Finally, the Chinese population in Seville proposes measures to improve the healthcare of the immigrant population, such as the incorporation of cultural mediators, health guides in different languages,29 the creation of spaces for dialogue with associations of immigrants, and the training of nurses in interculturality.36 Other proposals consist of incorporating information and communication technologies,43 developing protocols for welcoming and attracting users, and including menus and culinary characteristics from other cultures.44

This study has some limitations. First, a convenience sample was used, making it difficult to infer that our sample was representative of the Chinese community in Andalusia or in Spain. Nevertheless, the results are consistent with official data and other studies. Second, language barriers could be at the root of some communication difficulties and some refusals to participate, despite the fact that, in this study, three different languages were used for the same questionnaire in order to be more inclusive. Although Chinese immigrants are young middle-aged, future studies should extend the age of the participants and incorporate ethnic Chinese (Chinese of second generation) to detect differences due to the acculturation.

In conclusion, lower use of health services was found among Chinese immigrants in Seville, Spain as compared to the native population. Immigrants tend to make greater use of acute care services and only one out of five immigrants had never visited a doctor. The most common barriers to accessing health care were language barriers, waiting times, incompatibility with daily tasks, and traditional Chinese medicine use. Understanding these demands and adapting them to the healthcare system may help immigrants to trust their providers, thus increasing the use of health services and improving their treatment.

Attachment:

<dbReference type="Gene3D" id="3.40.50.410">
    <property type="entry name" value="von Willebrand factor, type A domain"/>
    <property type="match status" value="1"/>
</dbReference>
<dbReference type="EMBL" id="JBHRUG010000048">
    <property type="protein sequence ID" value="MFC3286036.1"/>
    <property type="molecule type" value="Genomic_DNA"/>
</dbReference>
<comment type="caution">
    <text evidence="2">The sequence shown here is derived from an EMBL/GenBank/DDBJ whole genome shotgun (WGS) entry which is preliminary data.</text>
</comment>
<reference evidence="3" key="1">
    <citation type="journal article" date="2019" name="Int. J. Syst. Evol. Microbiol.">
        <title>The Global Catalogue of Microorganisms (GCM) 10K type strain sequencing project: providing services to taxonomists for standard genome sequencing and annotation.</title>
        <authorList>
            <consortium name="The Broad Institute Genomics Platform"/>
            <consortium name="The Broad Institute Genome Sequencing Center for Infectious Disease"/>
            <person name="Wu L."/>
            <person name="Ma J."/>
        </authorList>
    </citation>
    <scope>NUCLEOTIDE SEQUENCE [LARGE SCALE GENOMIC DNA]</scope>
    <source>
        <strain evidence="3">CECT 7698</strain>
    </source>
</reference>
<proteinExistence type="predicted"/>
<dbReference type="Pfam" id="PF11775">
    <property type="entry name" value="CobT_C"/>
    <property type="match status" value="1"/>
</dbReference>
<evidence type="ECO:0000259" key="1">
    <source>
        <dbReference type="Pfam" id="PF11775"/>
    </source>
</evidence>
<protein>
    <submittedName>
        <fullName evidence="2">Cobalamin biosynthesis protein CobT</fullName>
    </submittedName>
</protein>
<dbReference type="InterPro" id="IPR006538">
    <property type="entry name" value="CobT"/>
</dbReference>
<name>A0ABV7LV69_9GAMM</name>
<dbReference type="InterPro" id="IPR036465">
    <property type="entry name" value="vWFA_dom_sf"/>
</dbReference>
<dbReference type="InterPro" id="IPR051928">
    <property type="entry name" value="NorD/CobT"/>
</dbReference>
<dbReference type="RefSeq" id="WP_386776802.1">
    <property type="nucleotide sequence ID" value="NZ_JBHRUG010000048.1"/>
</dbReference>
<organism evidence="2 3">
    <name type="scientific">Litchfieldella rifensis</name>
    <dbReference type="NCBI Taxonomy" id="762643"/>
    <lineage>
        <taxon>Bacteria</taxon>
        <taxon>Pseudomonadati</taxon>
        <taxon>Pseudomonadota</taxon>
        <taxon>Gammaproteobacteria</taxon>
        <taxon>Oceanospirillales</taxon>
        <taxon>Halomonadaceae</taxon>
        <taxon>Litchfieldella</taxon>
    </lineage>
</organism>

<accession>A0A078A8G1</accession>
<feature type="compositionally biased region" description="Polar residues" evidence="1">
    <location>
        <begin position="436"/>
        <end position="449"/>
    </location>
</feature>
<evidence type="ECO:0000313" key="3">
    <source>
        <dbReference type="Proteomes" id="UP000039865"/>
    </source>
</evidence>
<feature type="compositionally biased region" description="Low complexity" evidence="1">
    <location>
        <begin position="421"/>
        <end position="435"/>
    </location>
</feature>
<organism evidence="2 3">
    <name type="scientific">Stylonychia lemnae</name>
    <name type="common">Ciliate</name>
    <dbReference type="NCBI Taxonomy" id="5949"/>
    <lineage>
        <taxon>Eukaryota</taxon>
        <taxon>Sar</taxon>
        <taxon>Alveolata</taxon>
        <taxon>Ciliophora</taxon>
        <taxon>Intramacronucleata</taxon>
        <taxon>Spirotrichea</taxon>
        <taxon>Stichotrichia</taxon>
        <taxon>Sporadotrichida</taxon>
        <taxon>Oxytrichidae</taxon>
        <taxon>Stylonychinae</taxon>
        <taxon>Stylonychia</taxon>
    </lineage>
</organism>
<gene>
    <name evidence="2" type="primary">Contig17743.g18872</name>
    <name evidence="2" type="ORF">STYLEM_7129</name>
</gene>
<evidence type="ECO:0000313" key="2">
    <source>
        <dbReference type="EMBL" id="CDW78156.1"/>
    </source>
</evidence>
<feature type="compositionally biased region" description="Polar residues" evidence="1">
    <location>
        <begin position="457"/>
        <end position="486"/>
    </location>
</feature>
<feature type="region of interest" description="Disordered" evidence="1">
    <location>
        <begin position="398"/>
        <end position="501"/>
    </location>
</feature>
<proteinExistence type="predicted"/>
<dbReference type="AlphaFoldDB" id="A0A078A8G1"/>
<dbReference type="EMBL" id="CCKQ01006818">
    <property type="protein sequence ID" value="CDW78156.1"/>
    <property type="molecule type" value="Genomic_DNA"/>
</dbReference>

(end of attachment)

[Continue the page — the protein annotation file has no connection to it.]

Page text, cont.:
What is already known about the topic?

Health accessibility problems have an impact on vulnerable groups, such as immigrants. Studies indicate that the immigrant population has a worse perception of healthcare than the native population. Immigrant populations are underrepresented in health-related studies and in national health surveys.

What does the study add to the literature?

In-depth knowledge about the most common barriers to accessing health for the Chinese population in Spain. Also, this study analyzes the use of health services by Chinese immigrants in Spain. The results may influence the design and implementation of more equitable health policies. In addition, managers of public health services could incorporate the demands expressed, notably the need for linguistic adaptations or the inclusion of treatments based on traditional Chinese medicine.

Editor in charge

Carlos Álvarez-Dardet.

Transparency declaration

The corresponding author on behalf of the other authors guarantee the accuracy, transparency and honesty of the data and information contained in the study, that no relevant information has been omitted and that all discrepancies between authors have been adequately resolved and described.

Authorship contributions

Study conception and design: BBR, SBT; Data collection: BBR; Data analysis and interpretation: SBT, GL; Drafting of the article: BBR, GL, SBT; Critical revision of the article: BBR.

Funding

This research received no specific grant from any funding agency in the public, commercial, or not-for-profit sectors.

Conflicts of interest

No conflict of interest has been declared by the authors.